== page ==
By Martin Schray
In an interview with Dan Warburton in 2003 the pianist Narada Burton Greene made it clear that the problem jazz has today is that there is “a whole generation of copycats” who try to “recreate the museum”. He continues telling a story about his early days when he was “strutting like a peacock” after a jam session because he thought “he nailed it”. Then a man from the audience approached and told him to his utter surprise that he should go home in order to practice because he sounded like Horace Silver and if someone wants to listen to Horace Silver he goes out watching the original. So Greene realized that he had to find his voice.
Listening to Live at the Kerrytown House, a solo piano performance recorded in Ann Arbor, Michigan, USA in 2010, you can immediately hear this original voice. 75-year-old Greene, who has become a legend in the meantime, is able to draw on abundant musical resources ranging from his bebop beginnings in the 1950s to free jazz and classical music like Bela Bartok up to klezmer music and almost balladesque melodies reminding of Keith Jarrett’s solo performances.
The central piece of the album is “Freebop”, which is split in “4th”, “1st”, and “6th”, a track Burton Greene composed with German vocalist Silke Röllig. All three parts follow a similar structure. They start with a jumpy bebop theme, the left hand playing a walking bass. The tracks are polyrhythmic and they seem to climb up and down a musical ladder, getting finally out of hand. Sharp strong chords cut off what has remained of the melody before the piece returns to the main theme which is then immediately deconstructed again. This part of the album is shrill, sometimes spooky and harsh. It’s what the title of the track says – free bop.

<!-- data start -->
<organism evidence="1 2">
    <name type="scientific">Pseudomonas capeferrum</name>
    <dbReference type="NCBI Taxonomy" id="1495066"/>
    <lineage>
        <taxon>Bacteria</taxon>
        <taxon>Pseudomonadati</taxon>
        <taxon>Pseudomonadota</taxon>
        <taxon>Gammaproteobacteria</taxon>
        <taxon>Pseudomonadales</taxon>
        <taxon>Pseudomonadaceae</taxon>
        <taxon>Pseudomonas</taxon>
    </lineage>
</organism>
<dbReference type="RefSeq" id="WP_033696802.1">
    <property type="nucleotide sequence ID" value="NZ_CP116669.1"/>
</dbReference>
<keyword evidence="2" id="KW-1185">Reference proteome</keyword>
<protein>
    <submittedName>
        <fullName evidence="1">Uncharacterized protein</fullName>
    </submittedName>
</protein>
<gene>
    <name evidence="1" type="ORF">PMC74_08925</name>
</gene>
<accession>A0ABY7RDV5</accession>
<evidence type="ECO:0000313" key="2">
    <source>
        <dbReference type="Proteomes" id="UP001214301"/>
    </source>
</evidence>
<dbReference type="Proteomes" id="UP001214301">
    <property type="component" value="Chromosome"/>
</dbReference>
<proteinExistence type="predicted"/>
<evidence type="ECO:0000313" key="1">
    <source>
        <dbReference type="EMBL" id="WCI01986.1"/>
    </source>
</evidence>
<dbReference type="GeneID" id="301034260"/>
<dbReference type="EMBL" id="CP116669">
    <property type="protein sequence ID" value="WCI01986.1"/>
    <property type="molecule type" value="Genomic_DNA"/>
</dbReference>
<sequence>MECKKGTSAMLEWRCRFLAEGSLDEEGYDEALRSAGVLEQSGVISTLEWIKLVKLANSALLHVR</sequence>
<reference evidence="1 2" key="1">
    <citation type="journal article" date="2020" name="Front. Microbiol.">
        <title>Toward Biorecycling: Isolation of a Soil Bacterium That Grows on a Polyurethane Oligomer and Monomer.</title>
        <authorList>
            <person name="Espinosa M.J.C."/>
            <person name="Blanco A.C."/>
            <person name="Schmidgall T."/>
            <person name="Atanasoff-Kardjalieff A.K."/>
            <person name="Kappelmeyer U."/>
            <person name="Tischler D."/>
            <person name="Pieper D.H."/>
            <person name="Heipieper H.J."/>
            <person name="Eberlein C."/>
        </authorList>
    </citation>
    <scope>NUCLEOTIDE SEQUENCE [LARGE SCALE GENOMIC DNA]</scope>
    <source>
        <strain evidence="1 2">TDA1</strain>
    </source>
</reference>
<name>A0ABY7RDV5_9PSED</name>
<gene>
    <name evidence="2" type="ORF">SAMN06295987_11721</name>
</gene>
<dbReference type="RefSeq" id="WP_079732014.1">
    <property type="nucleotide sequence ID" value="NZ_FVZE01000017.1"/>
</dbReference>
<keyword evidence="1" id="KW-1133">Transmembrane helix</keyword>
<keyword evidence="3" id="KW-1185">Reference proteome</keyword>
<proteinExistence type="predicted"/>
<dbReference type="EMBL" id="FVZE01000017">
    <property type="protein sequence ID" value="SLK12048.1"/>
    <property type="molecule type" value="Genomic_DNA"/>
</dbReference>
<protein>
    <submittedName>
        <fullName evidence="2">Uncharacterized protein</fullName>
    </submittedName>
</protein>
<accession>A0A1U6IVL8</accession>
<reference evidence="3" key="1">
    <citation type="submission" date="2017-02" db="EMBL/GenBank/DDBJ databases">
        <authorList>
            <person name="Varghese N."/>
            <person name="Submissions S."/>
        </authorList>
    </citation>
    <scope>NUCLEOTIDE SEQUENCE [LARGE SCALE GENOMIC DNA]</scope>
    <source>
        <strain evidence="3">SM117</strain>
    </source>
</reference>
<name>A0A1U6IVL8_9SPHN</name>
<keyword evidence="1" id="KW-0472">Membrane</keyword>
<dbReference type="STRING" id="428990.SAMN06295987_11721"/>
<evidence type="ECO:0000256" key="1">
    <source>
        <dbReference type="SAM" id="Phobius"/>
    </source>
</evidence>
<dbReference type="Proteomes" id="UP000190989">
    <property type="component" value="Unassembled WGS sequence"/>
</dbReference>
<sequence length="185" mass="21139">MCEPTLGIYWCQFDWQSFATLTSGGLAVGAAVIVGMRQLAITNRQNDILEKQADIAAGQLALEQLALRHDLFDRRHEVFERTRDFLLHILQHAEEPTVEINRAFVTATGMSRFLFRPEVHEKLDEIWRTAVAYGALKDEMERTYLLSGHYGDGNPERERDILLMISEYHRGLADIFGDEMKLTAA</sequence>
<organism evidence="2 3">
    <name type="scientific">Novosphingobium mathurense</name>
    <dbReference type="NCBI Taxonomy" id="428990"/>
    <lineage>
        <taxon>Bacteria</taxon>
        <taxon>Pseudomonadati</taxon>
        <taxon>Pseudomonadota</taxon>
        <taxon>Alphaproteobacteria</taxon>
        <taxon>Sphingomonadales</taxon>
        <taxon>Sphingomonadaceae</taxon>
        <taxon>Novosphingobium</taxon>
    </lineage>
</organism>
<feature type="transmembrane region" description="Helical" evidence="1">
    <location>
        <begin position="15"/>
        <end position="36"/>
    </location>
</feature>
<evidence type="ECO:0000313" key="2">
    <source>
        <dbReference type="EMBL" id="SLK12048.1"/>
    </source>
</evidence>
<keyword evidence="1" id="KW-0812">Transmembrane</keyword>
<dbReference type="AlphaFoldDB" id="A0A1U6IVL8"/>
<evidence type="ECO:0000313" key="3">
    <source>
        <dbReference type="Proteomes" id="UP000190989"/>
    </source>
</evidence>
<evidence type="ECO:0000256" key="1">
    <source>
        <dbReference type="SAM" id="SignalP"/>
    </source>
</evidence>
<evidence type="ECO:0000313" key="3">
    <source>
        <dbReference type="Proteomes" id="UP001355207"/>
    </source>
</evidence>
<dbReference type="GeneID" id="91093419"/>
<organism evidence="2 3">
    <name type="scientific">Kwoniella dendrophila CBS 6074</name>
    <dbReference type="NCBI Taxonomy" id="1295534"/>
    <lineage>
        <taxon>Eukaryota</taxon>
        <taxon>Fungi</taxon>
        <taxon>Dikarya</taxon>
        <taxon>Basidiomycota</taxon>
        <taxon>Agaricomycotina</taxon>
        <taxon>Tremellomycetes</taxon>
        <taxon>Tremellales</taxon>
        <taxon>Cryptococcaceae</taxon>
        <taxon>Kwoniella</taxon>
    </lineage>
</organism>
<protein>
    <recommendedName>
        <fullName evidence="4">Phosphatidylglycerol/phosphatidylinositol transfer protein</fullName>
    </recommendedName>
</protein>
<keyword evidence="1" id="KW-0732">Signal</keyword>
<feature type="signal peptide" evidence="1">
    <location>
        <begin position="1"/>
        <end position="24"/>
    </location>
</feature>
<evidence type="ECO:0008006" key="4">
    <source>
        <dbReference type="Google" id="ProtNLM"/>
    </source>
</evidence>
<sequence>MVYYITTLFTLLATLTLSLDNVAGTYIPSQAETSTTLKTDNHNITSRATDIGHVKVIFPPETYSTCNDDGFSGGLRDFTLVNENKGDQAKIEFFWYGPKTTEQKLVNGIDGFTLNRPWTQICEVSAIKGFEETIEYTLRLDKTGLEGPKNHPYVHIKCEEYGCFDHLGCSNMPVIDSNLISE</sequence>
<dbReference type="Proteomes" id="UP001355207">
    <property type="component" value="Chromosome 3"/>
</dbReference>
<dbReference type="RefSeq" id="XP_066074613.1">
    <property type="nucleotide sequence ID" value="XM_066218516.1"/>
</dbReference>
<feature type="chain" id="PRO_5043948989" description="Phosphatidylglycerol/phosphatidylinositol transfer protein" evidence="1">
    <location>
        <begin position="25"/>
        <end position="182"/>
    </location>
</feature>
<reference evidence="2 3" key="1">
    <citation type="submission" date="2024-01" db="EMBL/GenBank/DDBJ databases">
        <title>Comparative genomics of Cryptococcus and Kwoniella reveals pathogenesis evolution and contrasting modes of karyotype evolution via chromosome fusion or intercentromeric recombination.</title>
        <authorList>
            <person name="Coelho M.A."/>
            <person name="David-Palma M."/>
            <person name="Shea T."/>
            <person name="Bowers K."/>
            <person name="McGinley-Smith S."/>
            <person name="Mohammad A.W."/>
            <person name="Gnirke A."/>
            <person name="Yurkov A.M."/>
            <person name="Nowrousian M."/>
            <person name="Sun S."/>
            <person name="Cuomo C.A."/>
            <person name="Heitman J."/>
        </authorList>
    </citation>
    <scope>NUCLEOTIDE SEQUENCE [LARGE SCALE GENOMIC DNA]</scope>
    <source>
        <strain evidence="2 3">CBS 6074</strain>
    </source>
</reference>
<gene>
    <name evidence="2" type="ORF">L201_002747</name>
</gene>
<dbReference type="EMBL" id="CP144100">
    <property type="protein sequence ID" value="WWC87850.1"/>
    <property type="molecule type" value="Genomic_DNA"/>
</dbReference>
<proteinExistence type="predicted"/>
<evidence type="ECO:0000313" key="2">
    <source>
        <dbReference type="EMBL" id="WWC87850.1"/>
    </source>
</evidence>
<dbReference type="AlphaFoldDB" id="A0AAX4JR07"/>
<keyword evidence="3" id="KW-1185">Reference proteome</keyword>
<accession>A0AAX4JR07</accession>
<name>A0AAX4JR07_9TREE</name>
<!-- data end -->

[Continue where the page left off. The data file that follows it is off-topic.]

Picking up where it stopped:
But the album has another face as well – and this one is extraordinarily beautiful. Burton Greene once claimed that playing freely also includes playing cadenzas. “Tree”, for example, is built around a central harmonic trunk from which lyrical and lush melodic lines rise like branches and twigs. They are sometimes jubilantly dissonant and incline to getting out of hand but in the end they always return to the trunk. This is where the album is pure joy.
Live at the Kerrytown House is splendidly recorded, the piano seems to echo in the performing space, something Clifford Allen discusses in his superb liner notes.
The album is available on CD and LP (strictly limited to 300).
If you want to get an idea what the album sounds like you can have a look at a 2007 solo concert here: